Attorney General Tom Horne said he believes hundreds of illegal immigrants may have cast ballots in the 2010 election, and accused President Barack Obama of trying to make it easier for them to do so by joining the legal challenge against Prop. 200.

“The case was several years old and (the feds) intervened in the last few weeks to argue that Arizona should not be able to ask for evidence that people registering to vote are citizens. And the only motive that I know of for that is to want non-citizens to be able to vote,” Horne said.

In its lawsuit, the Mexican-American Legal Defense Fund argued that Prop. 200 places too many burdens on legitimate voters and has led to citizens’ voter registrations being rejected.

Horne said testimony and evidence from the Prop. 200 lawsuit proved his point, and noted that the evidence resulted in 10 prosecutions. But while that evidence showed noncitizens who had registered and even some who had voted in numerous elections, none were specifically identified as illegal immigrants.

In a 2008 deposition, Osborne recalled one legal immigrant who told county election officials that she had been told she was allowed to register to vote, and subsequently voted in a school election. She was prosecuted. In a deposition two years later, Osborne said paid circulators working for voter registration drives sometimes tell legal immigrants that they are allowed to register.

Horne presented five 1999 letters from Pima County election officials about legal immigrants, several of whom contacted the county and asked that their registration be cancelled. A 2007 list shows 168 noncitizens had their voter registrations cancelled in Maricopa County, including 42 who had voted in elections since 2000. Horne noted that the document does not indicate their immigration status.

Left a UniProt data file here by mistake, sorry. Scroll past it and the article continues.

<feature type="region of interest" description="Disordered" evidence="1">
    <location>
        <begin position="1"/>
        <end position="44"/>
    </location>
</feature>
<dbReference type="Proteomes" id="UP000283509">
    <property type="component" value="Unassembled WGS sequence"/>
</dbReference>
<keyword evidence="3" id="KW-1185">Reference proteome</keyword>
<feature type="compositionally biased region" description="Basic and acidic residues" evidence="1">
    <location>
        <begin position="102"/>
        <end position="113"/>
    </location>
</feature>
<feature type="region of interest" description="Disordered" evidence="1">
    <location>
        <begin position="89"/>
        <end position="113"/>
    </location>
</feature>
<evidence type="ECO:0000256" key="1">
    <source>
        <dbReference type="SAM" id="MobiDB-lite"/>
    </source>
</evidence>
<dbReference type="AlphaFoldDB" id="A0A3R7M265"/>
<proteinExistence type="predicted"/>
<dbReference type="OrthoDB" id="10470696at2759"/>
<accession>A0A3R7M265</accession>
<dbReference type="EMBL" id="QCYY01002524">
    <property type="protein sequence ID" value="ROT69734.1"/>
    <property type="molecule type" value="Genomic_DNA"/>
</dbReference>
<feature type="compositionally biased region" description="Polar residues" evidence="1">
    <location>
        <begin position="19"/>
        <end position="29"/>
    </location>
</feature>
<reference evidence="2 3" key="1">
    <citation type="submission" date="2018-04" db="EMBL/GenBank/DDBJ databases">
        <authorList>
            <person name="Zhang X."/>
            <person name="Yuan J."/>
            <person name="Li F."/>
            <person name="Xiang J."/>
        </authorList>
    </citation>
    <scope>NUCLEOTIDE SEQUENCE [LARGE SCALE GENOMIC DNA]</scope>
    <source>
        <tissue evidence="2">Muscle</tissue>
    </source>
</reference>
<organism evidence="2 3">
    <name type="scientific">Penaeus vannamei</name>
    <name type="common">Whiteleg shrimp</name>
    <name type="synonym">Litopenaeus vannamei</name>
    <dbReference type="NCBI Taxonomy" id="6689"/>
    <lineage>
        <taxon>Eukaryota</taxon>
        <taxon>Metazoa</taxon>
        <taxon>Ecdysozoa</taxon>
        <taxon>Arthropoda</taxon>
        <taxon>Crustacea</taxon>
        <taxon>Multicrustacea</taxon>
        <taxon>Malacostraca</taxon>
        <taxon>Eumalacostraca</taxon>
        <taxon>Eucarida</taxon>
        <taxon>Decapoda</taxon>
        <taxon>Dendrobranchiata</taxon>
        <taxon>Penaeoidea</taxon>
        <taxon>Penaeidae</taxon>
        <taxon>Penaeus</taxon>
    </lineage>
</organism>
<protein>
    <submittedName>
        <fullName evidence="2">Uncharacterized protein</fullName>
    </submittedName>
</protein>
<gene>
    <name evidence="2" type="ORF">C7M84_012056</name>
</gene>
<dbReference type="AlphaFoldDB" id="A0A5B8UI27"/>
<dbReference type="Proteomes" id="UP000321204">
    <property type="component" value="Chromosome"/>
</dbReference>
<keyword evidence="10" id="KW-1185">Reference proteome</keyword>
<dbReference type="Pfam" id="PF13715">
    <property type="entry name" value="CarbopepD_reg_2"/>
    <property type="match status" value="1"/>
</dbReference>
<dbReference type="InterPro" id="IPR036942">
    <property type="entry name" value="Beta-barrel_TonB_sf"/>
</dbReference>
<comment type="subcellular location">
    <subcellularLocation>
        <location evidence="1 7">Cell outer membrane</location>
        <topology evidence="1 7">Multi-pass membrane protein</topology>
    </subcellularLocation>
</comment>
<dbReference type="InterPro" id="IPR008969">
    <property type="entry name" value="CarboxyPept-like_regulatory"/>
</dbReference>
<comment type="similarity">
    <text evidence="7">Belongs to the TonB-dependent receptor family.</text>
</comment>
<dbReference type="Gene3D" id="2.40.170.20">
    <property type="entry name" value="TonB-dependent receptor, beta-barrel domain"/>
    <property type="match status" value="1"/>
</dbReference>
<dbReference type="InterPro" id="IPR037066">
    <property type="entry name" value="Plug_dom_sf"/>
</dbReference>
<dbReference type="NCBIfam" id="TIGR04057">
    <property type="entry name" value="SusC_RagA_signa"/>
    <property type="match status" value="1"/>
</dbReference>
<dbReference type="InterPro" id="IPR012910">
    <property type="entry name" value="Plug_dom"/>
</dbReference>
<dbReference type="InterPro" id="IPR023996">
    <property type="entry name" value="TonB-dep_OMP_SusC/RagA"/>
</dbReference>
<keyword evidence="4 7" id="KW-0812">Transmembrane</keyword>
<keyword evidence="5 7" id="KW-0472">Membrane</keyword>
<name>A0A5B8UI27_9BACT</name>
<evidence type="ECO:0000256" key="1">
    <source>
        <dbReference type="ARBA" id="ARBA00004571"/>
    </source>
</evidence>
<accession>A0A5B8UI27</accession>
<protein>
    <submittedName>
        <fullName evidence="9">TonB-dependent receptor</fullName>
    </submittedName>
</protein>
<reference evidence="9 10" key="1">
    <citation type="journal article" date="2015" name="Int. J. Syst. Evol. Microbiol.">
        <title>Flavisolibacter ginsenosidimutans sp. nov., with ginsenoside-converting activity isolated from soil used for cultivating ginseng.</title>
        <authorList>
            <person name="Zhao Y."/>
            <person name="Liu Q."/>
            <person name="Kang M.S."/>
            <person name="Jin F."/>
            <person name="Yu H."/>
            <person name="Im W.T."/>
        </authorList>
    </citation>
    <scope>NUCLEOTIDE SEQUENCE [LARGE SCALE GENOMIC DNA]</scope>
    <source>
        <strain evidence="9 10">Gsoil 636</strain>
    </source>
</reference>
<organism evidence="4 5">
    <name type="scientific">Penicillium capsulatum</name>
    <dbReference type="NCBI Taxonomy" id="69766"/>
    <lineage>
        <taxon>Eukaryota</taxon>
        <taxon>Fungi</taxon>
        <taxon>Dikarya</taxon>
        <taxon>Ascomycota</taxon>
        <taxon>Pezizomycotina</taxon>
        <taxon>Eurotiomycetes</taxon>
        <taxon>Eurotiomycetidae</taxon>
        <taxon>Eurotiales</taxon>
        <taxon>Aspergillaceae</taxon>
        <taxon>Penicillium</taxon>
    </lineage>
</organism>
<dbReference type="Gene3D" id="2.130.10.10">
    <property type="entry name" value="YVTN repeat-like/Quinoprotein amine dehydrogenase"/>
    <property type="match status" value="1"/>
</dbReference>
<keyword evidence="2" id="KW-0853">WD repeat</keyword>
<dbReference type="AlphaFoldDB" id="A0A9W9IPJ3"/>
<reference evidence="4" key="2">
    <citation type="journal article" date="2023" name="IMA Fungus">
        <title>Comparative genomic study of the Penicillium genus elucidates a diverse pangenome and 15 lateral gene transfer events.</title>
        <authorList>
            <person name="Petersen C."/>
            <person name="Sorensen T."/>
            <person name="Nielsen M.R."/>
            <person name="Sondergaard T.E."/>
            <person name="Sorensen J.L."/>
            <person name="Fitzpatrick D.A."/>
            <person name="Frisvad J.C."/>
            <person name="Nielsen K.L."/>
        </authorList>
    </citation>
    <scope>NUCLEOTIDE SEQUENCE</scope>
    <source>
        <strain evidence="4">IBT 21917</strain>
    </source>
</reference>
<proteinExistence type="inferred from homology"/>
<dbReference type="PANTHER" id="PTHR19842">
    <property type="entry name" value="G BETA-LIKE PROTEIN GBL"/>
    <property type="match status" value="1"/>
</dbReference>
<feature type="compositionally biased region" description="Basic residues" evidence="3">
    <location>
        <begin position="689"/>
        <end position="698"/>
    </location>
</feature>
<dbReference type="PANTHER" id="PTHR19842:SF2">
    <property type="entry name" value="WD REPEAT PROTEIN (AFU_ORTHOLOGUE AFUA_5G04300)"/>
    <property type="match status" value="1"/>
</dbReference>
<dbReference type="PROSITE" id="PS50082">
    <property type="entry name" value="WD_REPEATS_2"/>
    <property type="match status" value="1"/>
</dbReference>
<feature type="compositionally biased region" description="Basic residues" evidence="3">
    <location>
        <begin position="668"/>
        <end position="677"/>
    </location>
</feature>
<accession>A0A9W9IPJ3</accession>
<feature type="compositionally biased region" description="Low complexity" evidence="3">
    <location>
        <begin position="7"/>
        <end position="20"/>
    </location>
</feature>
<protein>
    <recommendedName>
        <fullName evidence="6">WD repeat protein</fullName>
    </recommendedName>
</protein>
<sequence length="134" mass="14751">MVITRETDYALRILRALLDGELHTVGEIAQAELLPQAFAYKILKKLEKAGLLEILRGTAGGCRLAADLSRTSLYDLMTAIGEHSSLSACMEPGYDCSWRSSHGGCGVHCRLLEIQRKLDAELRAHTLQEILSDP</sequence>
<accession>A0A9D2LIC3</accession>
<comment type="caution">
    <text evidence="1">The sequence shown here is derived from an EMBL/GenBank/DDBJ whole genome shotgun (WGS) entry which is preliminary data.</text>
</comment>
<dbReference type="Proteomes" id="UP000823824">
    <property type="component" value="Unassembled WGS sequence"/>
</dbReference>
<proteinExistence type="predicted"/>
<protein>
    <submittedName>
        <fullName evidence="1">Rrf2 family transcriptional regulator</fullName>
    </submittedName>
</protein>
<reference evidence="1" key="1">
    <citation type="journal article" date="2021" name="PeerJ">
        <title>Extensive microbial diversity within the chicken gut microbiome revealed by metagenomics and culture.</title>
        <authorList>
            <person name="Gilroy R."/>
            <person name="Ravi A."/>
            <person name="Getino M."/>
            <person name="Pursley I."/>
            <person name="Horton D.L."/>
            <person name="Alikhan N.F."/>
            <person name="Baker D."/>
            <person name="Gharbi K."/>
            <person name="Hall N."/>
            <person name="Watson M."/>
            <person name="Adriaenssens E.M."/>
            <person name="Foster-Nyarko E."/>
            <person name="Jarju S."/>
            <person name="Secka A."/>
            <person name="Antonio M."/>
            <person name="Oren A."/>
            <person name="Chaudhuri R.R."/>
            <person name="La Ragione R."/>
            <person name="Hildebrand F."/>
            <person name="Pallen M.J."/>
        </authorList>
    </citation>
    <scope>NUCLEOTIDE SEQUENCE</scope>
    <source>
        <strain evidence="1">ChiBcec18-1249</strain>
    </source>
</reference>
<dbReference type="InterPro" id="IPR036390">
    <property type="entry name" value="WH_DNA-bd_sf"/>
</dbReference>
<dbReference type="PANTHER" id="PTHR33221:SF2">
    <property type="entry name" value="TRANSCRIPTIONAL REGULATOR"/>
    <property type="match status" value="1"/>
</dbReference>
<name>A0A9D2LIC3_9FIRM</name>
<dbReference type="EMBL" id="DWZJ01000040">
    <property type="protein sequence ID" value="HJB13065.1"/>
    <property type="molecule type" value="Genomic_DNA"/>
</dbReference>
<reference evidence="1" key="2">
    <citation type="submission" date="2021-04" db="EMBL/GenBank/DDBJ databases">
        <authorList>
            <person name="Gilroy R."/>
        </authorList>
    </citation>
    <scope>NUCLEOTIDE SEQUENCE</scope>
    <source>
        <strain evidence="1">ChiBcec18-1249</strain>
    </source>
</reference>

Other fraud occurs when people vote in multiple states. Bennett and Horne jointly announced an indictment in February against a man who was accused of casting ballots in both Arizona and Colorado, and a Scottsdale couple was indicted a month later for allegedly voting in Arizona and Nevada. The indictments were the result of a 16-state partnership created to compare voter rolls and purge inaccurate data from people who have moved.

Earlier in Yuma County, another investigation by the Secretary of State’s Office showed some evidence of improprieties in the March 2010 municipal elections. Bjelland said the county rejected about 10 percent of the early ballots it received, an abnormally high number compared to the 1 percent that election officials in Maricopa County saw at the time. But the County Attorney’s Office said it didn’t have the means to prosecute the case, Bjelland said.

There is disagreement among county recorders on whether Prop. 200 was even necessary. Some, such as Cochise County Recorder Christine Rhodes, said there were never enough instances of election fraud to justify the law. “It was based on the stories that there was voter fraud, and I don’t believe in Arizona that we’ve had voter fraud to any extent,” Rhodes said.

But others say it’s a good law, even if the fraud it aims to stop is minimal. La Paz County Recorder Shelly Baker said she’s unaware of any attempts to register or vote by illegal immigrants in the six years she’s been in office, but the law is worth having in place as a preventative measure, if nothing else.

“I think it’s probably prevented it, in my view. I don’t have any proof of that,” Baker said.

Even some illegal immigration hardliners say Arizona doesn’t have much of a problem with illegal immigrants trying to vote.

“I don’t believe that there’s widespread voting by illegal aliens in our elections,” said Rep. Jack Harper,

R-Surprise. “I think those that are in the country illegally know they could be caught by voting illegally or just by registering to vote.”

Rep. John Kavanagh, R-Fountain Hills, said it’s hard to say how much election fraud exists in Arizona. But even if there is very little, Prop. 200 is still a valuable deterrent, he said.

“If one person fraudulently votes opposite of what I voted, then that person has canceled out my vote and it’s a real big problem,” he said. “You have to protect the integrity of your electoral system because that’s the foundation that government legitimacy rests upon.”